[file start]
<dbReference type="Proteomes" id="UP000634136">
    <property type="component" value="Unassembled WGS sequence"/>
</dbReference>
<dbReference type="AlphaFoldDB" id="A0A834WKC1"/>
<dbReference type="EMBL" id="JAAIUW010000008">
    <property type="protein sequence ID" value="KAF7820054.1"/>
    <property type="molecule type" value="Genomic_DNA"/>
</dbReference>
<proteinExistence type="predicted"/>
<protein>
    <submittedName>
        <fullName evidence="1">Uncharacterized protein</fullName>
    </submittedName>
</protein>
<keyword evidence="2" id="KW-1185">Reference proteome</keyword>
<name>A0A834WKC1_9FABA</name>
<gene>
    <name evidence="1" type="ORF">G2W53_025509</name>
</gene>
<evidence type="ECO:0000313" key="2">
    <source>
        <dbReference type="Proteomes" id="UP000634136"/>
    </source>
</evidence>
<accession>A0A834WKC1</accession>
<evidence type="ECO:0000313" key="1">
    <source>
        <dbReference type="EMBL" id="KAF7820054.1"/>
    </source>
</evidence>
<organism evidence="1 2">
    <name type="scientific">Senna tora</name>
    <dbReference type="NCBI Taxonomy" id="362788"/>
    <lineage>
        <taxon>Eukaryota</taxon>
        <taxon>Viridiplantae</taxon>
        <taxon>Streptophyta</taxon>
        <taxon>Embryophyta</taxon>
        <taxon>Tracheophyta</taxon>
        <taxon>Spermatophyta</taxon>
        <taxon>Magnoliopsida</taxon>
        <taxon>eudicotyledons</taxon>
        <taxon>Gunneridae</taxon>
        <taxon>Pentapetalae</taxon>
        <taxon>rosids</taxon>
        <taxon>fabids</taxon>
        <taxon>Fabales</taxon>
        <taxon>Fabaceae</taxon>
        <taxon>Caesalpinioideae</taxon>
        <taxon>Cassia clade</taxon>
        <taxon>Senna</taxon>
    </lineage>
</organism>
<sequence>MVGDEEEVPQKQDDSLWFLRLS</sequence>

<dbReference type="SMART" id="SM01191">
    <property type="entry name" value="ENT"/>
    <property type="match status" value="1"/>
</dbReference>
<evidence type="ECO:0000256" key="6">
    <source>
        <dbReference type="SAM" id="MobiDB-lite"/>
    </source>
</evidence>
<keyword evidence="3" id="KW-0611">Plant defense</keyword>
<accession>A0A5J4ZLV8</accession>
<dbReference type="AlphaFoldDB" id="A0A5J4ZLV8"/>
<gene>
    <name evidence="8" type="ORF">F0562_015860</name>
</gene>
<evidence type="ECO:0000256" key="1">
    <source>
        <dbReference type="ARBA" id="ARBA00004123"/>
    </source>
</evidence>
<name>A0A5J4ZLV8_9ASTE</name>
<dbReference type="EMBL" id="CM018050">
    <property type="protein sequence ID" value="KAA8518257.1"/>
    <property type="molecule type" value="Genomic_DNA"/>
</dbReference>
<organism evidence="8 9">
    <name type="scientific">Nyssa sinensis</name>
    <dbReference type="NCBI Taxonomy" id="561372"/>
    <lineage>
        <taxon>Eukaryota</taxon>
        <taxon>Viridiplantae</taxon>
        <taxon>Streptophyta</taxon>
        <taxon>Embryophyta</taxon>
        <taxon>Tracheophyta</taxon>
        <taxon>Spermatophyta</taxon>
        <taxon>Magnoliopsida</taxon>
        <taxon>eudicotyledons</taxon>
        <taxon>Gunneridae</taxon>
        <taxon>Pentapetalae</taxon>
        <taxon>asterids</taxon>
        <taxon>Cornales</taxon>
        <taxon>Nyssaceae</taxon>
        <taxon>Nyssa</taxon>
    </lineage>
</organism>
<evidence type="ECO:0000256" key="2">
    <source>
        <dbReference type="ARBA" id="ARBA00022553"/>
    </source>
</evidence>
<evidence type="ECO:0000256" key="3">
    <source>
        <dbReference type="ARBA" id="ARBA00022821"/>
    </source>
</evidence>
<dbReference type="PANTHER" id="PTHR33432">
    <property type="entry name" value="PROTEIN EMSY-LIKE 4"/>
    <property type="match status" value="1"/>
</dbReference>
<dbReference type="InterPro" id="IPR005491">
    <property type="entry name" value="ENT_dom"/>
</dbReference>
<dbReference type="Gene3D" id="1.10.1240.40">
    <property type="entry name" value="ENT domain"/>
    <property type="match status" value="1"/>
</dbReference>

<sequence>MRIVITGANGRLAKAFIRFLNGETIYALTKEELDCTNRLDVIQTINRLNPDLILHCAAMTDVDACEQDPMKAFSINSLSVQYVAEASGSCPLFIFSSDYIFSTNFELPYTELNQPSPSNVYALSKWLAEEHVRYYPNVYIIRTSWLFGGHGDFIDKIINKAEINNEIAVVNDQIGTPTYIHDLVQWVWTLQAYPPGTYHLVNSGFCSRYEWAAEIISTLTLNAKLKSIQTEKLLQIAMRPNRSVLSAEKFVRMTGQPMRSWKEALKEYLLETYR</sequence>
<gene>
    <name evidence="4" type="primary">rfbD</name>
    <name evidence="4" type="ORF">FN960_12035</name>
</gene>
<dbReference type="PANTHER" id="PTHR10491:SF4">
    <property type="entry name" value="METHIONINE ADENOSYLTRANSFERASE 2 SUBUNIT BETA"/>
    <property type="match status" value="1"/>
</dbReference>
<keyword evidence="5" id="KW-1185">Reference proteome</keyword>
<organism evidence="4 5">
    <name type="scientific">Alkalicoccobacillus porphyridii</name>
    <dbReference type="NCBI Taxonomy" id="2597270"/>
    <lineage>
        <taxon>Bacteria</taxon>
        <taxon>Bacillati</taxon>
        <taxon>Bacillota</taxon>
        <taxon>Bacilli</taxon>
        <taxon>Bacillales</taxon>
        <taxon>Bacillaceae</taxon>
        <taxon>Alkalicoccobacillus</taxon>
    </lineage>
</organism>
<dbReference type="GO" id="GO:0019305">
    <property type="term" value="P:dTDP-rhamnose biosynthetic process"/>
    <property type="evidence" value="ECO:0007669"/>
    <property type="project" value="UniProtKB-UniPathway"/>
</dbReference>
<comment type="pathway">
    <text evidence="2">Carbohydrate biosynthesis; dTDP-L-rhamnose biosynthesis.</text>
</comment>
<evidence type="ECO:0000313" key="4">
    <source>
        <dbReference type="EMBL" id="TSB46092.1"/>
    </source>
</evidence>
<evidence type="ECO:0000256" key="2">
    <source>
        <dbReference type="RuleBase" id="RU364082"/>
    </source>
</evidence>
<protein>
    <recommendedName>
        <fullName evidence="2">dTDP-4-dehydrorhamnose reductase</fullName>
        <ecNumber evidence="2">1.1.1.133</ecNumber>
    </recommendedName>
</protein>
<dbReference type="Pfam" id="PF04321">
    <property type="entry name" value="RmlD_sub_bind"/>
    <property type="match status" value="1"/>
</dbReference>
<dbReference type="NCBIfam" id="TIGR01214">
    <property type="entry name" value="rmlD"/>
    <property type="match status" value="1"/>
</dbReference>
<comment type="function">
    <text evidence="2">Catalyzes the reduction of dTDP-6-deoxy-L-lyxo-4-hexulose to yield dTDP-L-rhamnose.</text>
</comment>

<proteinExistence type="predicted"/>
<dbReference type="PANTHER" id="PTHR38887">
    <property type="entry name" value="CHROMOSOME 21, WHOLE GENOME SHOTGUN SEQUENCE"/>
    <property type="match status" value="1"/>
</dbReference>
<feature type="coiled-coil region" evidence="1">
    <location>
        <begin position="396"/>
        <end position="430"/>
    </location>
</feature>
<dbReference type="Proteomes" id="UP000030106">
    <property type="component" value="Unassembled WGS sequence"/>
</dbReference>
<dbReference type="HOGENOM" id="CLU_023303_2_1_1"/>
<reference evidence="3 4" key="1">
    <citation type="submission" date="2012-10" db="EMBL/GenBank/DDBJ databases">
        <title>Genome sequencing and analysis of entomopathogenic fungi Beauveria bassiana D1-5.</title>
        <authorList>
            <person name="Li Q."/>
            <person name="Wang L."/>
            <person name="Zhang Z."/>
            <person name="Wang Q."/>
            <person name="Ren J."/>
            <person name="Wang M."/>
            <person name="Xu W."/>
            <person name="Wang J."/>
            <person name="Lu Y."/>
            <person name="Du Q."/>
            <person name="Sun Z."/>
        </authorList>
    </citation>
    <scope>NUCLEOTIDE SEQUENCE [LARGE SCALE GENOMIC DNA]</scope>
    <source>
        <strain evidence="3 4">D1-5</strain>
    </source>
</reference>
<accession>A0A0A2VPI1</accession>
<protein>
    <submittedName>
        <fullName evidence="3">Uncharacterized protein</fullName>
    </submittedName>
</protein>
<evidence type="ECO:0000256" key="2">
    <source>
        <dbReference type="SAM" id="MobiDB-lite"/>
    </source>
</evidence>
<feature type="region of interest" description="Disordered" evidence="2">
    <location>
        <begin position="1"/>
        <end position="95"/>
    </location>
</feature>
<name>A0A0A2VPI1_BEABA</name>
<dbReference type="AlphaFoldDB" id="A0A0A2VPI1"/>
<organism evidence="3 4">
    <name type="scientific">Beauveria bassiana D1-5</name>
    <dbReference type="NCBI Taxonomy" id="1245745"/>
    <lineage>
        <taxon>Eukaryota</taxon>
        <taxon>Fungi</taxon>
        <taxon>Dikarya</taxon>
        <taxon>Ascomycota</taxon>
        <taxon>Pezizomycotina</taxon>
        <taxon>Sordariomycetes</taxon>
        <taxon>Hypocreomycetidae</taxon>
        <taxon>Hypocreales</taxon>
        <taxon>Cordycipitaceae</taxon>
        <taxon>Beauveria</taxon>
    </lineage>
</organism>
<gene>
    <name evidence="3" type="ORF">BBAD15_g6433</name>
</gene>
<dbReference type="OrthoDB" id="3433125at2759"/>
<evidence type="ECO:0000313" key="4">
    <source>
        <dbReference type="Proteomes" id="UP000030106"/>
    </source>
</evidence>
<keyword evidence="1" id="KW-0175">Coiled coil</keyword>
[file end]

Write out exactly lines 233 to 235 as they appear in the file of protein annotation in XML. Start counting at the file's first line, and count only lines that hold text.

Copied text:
<name>A0A0A2VPI1_BEABA</name>
<dbReference type="AlphaFoldDB" id="A0A0A2VPI1"/>
<organism evidence="3 4">